Under the CEC staff’s proposal, the constant 1.5 per KWh customer credit would be changed to a variable credit, capped at 1.5 per kWh. The CEC staff proposes that the variable credit begin in November 1999. To avoid an estimated fifty percent drop in the credit, however, the CEC staff proposes that the funds rolled over from prior months be extended over a six-month period. Furthermore, the CEC staff proposal calculates the variable credit during the month in which the credit is paid, resulting in the need to address the time discrepancy between load consumption and application to the CEC for a rebate. Energy providers may "bank" the difference between credits actually given to customers and the eligible renewable energy bought by the energy provider that month multiplied by the credit, meaning excess customer credits paid for which there is not yet matching eligible energy supplied can be applied to a later month. Similarly, excess eligible energy supplied can be "banked" to be applied against customer credits paid in a later month.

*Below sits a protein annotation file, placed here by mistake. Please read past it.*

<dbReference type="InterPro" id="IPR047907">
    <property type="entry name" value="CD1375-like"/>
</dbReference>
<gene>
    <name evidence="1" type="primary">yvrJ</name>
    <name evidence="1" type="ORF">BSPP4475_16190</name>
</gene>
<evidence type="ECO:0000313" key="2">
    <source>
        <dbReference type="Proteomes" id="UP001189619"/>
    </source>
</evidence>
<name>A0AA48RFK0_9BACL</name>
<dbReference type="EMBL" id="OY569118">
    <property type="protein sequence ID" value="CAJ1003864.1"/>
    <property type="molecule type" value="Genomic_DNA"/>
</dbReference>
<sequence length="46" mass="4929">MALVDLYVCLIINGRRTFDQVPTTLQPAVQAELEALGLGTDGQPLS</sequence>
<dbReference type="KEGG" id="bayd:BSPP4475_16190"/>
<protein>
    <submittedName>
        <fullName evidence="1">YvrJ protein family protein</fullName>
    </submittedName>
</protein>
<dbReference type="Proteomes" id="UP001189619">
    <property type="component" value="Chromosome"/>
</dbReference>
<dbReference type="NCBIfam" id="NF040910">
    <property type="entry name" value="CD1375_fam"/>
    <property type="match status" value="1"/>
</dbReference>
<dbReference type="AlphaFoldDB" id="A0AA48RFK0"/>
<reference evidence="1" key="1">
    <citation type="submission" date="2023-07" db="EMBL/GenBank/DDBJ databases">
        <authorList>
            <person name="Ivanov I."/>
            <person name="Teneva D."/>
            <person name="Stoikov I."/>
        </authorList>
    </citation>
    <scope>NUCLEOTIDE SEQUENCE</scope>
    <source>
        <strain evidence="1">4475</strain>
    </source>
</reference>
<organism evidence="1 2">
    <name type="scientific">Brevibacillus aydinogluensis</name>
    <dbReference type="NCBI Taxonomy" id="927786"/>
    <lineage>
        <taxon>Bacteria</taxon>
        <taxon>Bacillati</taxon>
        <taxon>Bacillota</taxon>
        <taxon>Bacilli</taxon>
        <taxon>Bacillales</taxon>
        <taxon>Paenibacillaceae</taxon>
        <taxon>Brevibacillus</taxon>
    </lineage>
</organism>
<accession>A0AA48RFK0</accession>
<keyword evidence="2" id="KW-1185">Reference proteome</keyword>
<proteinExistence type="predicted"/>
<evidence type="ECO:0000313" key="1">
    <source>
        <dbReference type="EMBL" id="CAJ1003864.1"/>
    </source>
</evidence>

The proposed monthly variable credit is calculated by using the "maximum KWh information" from each provider. The maximum KWh information is the greater of two figures: the credits actually given to customers or the amount of credit applicable to the eligible energy purchased by the provider each month. The "maximum KWh information" for all providers is aggregated, which estimates the total number of KWh eligible for funding each month. The aggregate is then divided by the allocated funding for that month, resulting in the credit for that month. This credit is used to calculate rebates and payments on banked credit for that month.

The CEC staff proposal also addresses caps on customer credits. Currently, there is a cap on the credit paid to non-residential and larger commercial customers of $1,000 per customer. Under California law, if the customer credit remains at 1.5 per KWh through 1999, the cap is then removed. Although the staff has predicted a surge in demand absent the cap, it has requested public comment regarding removal of the cap as opposed to maintenance of the cap. The staff proposes maintenance of the program’s $15 million ceiling on credits to non-residential/non-small commercial customers over the life of the program. The staff additionally proposes that providers be responsible for monitoring the funds disbursed to this customer class and informing their customers about the cap.